Saturday, 30 June 2012

The Diaspora - Homecomings and Gatherings and Shortcomings

The ties that bind have friendship as well as tourism potential

I dabble in genealogy so I often meet members of the Diaspora. One of the big things that sets them and me apart is the spread of their root origins. Should I look back two centuries I would find very few ancestors who were born more than ten miles from that chair in the Bushmills Inn; Diaspora roots often spread for thousands of miles and through many countries and states; I feel very rooted; they often have a strong desire to locate their roots; my roots may be local but my connections are global - thanks to modern media.

In these parts we are rich in scenery and in hospitality but we are poor in records, especially their availability and accessibility; what records we have could be used more as a tourism attraction than simply as a source of tourism or genealogy income.

Lyle was here recently from Pennsylvania but didn't have enough time to link-up with his distantly-related cousins or 'freens', as they are known locally. He bumped into a friend of mine and the latter passed on some details to me by email. There was enough detail for me to see that Lyle and I were related by various marriages, if not by blood. When I mentioned the detail to a shared relative the latter produced a violin, a violin that was made by Lyle's grandfather - his name and year of making are visible inside the body! Some modern media connections have since been established and I'd imagine it won't be too long before some particular members of the Diaspora turn up on these shores.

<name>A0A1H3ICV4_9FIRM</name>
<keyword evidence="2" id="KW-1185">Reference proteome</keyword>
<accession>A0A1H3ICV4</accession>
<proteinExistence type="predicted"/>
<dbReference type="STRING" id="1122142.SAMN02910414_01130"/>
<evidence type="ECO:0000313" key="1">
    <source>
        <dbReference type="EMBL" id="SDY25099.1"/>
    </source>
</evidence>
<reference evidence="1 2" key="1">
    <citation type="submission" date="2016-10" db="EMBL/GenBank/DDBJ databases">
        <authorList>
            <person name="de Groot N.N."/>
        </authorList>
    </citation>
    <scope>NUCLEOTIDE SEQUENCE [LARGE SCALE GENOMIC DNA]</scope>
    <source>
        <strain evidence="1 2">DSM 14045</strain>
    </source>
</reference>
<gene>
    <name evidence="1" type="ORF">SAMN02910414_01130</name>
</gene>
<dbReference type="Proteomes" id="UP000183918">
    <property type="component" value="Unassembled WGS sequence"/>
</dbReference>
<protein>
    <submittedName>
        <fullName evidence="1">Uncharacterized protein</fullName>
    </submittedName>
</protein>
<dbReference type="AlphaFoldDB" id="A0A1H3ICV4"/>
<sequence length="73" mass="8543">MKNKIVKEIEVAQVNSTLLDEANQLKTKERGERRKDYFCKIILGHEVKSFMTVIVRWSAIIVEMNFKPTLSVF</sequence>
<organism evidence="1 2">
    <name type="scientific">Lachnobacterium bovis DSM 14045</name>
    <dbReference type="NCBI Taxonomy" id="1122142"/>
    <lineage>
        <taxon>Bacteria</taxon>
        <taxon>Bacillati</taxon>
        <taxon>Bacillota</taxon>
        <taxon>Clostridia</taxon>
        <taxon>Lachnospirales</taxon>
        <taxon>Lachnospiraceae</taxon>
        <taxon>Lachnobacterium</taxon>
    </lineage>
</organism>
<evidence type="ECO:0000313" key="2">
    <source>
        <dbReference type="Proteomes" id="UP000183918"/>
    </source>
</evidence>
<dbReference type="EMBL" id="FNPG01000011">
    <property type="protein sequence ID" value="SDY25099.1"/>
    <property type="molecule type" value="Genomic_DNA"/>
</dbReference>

Lyle's reaction: "The pictures of the fiddle really got to me as growing up my grandfather Daniel was always working on making them! He made 4 that I know of and his sons have them. He would go out into the woods (he picked to live here in the woods and hills of Robesonia PA because he said it always reminded him of home, just without the sea), pick a tree, cut it down, make boards, and start the year long or so of hand carving and such. They all play beautifully. .. All my Uncles are also very excited and we all want to get together and go over the things I've found out as none of them knew!"

Lisa and I haven't met but we are now Facebook friends. She is from British Columbia, was recently at a Clan Maclean gathering in Scotland and then popped over here to have a look for her McLean roots; Fergus McLean, a weaver, who left from Coleraine in 1775 was the father of Judge John McLean; locating Fergus' roots will be a bit like looking for a needle in a haystack.

Lisa's reaction: "I feel that the best discovery of all is new acquaintances."

The Links tab at the top of the blog contains links to numerous genealogy and other sources.